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Auroras seen as far south as the equator in 1872 after largest known solar storm

In early November, the aurora borealis, typically confined to higher latitudes, graced skies as far south as Italy and Texas. This mesmerizing display of auroras was linked to solar coronal mass ejections impacting Earth’s magnetic field.

While these displays were dramatic, they pale in comparison to the colossal solar storm of February 1872. This historical event’s significance has been recently illuminated by an extensive study conducted by an international team of scientists.

The 1872 Chapman-Silverman storm

The solar storm of February 1872, known as the Chapman-Silverman storm, produced a global display of auroras visible near the equator in locations like Bombay and Khartoum. This extraordinary phenomenon disrupted telegraph communications, showcasing the vulnerability of even the 19th-century technology to solar storms.

In a new study, an international consortium of researchers from nine countries has detailed the solar origins and wide-ranging terrestrial impacts of this event. This storm, alongside others like the Carrington storm of 1859 and the New York Railroad storm of 1921, is now recognized as one of the most extreme geomagnetic events in recent history.

Technological dependencies and risks

Today’s society, highly reliant on technological infrastructure such as power grids and communication systems, faces significant risks from such geomagnetic storms.

“The longer the power supply could be cut off, the more society, especially those living in urban areas, will struggle to cope,” says Designated Assistant Professor Hayakawa, the lead author of the study. The potential disruption to power grids, communication systems, airplanes, and satellites is a cause for concern.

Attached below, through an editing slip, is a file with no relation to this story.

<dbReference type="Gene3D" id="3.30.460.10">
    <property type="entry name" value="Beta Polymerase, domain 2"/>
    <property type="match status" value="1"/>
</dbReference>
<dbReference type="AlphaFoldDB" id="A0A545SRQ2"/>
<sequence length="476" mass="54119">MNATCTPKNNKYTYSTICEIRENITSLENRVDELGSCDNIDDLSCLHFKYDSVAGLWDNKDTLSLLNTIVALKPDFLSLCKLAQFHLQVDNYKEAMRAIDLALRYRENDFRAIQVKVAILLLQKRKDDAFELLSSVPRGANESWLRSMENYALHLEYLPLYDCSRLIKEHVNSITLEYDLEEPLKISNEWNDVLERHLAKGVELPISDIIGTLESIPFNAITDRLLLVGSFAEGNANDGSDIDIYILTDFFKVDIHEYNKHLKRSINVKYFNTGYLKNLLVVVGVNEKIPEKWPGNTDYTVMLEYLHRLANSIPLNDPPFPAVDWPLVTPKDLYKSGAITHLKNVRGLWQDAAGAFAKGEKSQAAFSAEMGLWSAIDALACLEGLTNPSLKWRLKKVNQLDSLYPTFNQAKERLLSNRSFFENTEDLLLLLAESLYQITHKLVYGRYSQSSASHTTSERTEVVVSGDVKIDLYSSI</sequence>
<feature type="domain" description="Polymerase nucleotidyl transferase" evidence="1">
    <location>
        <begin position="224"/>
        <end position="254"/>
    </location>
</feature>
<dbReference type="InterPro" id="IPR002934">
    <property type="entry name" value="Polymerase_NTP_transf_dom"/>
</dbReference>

“Could we maintain our life without such infrastructure?” Hayakawa comments, “Well, let us just say that it would be extremely challenging.” 

Studying an aurora borealis from 1872

The study, spearheaded by Nagoya University, the US National Solar Observatory, and the Royal Observatory of Belgium, involved 22 scientists. They utilized historical records and modern techniques to analyze the Chapman-Silverman storm. Key sources included forgotten sunspot records from Belgian and Italian archives and geomagnetic field measurements from diverse locations.

One significant finding was the storm’s origin in a medium-sized, complex sunspot group. This challenges the assumption that only large sunspot groups can trigger extreme magnetic storms. Over 700 auroral records were examined, revealing that the night sky was illuminated with auroras reaching as far as 20° in latitude in both hemispheres.

“Our findings confirm the Chapman-Silverman storm in February 1872 as one of the most extreme geomagnetic storms in recent history. Its size rivalled those of the Carrington storm in September 1859 and the NY Railroad storm in May 1921,” Hayakawa said. “This means that we now know that the world has seen at least three geomagnetic superstorms in the last two centuries. Space weather events that could cause such a major impact represent a risk that cannot be discounted.” 

Solar storms, aurora borealis, and the future

The study emphasizes the importance of historical records in understanding and preparing for such events. With the Sun approaching the maximum of Solar Cycle 25, recently predicted for 2024, enhanced auroral activity is expected, underlining the need for vigilance and preparedness against potential geomagnetic storms in our increasingly technologically dependent world.